Quick preliminary sketch to get to know this bird. What a complicated beak!
I wrote a whole post, added pictures and everything and just before I was gonna hit publish, terrible things happened and I lost it. I can’t bring myself to write it all over again but I will post the pictures. So just pretend you read an informative and witty post while you look at the pictures.
Here are a couple small watercolors I did of crows.
I’ve also been obsessing over Wood Storks. They have this lovely white and black plumage topped by bald, prehistoric faces screaming for moisturizer. They make me want to do a whole series of large, gangly water birds.
Lastly, I’ve done several sculptures but these are the two that are not disappointing.
The Red Fox is finished but the Wolverine is still in progress. The sculpting part is done but he needs to dry thoroughly and will probably not get into the kiln until September.
Just got some new software that works with Lightroom. It’s called ON1 and it’s proving to be rather fun to play with. Just a couple quick little shots of Loki with some ON1 enhancements, presets, and borders.
I’ve just started playing with the software so I have a lot to learn yet. It’s fairly easy to figure out and is highly customizable, so you aren’t stuck with a fixed set of anything.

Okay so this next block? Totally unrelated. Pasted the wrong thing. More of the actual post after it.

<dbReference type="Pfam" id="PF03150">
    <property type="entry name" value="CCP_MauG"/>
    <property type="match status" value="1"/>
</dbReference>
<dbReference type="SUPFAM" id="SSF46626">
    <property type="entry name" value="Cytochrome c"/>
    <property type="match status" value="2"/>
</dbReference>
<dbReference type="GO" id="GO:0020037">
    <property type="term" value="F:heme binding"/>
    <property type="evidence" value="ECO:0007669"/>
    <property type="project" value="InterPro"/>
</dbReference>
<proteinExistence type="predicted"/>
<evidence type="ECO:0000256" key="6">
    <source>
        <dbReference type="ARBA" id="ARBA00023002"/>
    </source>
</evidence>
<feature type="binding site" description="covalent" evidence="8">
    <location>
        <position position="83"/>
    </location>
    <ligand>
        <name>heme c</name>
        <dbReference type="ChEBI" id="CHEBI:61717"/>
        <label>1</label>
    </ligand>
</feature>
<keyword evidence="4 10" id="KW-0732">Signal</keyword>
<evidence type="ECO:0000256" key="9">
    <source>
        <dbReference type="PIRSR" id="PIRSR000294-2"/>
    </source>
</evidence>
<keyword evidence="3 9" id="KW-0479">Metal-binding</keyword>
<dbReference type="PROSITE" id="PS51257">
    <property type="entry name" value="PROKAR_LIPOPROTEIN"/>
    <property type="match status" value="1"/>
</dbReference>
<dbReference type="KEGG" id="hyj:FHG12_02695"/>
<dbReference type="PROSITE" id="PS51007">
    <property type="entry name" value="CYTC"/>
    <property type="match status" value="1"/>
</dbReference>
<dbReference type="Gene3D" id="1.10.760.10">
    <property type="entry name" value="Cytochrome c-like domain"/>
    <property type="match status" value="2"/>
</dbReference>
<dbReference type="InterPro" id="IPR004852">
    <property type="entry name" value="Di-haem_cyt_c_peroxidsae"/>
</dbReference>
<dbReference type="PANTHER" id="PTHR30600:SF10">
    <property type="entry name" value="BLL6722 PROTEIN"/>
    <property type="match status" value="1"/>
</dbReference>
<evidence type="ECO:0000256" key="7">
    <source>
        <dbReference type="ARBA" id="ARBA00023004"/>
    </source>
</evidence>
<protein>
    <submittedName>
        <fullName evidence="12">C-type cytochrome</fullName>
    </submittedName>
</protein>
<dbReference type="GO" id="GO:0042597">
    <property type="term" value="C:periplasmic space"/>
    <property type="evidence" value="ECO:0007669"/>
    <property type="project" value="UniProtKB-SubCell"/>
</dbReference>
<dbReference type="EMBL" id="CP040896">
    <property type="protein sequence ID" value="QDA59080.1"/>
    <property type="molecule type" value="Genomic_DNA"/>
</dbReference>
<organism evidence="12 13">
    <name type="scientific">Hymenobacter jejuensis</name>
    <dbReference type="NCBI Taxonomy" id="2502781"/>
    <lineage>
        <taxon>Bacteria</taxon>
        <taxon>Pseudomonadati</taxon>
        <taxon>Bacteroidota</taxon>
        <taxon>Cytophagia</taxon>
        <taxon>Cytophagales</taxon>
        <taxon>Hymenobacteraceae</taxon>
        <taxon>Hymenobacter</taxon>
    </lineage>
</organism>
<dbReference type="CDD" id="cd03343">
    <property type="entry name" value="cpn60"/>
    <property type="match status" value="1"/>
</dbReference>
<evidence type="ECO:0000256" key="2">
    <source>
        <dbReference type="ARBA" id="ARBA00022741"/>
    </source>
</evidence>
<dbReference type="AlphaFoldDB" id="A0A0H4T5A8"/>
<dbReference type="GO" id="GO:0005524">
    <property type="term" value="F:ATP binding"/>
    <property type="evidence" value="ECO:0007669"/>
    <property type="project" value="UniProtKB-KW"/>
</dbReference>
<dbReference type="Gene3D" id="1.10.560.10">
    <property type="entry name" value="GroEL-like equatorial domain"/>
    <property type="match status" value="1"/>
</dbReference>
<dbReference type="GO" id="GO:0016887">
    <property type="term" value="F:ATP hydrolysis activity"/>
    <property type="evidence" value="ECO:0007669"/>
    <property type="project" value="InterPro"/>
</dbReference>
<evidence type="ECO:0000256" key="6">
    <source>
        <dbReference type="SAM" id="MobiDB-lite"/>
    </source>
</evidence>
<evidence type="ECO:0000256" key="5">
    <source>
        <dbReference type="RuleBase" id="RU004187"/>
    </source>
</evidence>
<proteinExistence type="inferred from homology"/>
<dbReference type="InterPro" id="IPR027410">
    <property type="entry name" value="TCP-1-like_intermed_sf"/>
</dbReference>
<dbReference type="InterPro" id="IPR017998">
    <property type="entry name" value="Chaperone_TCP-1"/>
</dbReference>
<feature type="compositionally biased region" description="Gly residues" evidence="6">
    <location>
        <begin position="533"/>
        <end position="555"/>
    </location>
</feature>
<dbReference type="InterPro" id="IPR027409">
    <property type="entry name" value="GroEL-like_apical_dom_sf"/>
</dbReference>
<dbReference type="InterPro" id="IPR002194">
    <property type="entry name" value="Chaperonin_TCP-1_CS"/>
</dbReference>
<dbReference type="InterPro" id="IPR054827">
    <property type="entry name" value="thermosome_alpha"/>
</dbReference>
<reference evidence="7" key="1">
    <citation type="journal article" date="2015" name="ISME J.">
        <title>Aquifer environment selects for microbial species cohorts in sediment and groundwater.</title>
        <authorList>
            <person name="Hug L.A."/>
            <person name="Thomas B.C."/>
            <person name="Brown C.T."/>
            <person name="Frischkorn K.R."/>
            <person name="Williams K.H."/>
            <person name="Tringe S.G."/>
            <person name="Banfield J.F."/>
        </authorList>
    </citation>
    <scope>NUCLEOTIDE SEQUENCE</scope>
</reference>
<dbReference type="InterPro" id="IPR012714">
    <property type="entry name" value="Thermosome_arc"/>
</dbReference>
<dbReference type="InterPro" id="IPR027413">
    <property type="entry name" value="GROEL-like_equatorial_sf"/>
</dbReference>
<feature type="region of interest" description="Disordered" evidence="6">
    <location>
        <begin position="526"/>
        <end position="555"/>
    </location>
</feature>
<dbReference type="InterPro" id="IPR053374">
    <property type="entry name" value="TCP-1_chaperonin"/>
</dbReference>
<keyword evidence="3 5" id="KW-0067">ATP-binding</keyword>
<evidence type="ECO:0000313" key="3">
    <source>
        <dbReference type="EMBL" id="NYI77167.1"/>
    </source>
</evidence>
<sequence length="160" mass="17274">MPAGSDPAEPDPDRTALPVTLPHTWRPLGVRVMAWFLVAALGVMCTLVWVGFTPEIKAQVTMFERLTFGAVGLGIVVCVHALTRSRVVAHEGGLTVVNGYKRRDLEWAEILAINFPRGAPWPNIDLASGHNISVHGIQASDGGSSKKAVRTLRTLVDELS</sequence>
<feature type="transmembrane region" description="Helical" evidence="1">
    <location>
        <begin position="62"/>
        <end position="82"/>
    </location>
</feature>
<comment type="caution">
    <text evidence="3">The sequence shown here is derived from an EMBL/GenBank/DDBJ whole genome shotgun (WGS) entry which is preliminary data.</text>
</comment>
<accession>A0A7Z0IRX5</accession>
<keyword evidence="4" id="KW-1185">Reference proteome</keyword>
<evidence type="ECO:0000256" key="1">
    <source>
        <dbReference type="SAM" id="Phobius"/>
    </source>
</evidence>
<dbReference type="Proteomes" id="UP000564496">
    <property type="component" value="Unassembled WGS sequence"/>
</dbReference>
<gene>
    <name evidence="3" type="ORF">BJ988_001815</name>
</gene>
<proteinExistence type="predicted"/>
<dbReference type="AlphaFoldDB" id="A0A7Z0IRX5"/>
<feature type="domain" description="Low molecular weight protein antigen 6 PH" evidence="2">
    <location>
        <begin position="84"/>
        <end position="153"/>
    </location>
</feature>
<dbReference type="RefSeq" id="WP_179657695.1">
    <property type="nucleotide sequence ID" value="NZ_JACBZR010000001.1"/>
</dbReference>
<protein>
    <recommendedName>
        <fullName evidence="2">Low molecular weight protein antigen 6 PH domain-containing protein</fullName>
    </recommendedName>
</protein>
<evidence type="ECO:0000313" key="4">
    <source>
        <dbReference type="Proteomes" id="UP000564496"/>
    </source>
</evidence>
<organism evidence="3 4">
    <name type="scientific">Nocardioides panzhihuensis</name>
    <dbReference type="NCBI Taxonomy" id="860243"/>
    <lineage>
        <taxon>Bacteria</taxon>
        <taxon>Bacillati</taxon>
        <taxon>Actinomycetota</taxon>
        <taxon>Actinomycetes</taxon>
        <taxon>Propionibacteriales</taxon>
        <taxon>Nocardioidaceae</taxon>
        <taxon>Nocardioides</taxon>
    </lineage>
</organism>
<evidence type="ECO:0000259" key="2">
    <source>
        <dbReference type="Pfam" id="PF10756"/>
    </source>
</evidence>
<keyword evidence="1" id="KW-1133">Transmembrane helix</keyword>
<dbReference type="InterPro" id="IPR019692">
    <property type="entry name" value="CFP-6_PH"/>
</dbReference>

I love coffee. I love it so much I make a pot of it every morning. But, I’m at war with coffee machines. I hate most electric drip coffee makers because they are big, bulky and expensive. They never get the coffee hot enough and no matter how much money you spend on them, after two years they all either start leaking or stop working all together. Having to replace an appliance, especially an expensive appliance, every two years makes me very angry because I really dislike shopping and spending money. I hate shopping more than I hate being ripped off.
wait. same thing.
a little historical interlude…
Growing up, my family mostly made coffee on the stove with a percolator-type coffee pot. Somehow, my mother, aunts, and grandmothers were able to make really good coffee out of these always boiling over pots and cans of stale ground supermarket coffee. Also, since I’m from an Italian family, we all had those little stovetop espresso pots that made tiny amounts of espresso, but that’s a different story and anyway, we only made espresso when important company came over.
Since we’ve lived in this house, I’ve gone through three or four coffee machines. The first expensive one was a Cuisinart, which after two years just stopped working for no reason. Got up, ground the coffee, filled the machine, turned it on and nada. Just sat there, staring at me as if I were invisible and not in great need. I cursed the machine, broke out mom’s old percolator, made coffee no where near as good as my mom’s, drank it, cursed some more, and went out and bought another coffee maker of the same brand but better (we’re talking around $200). Since the reviews for this machine were good, and it did make a good tasting cup of joe, I figured the first machine was a lemon.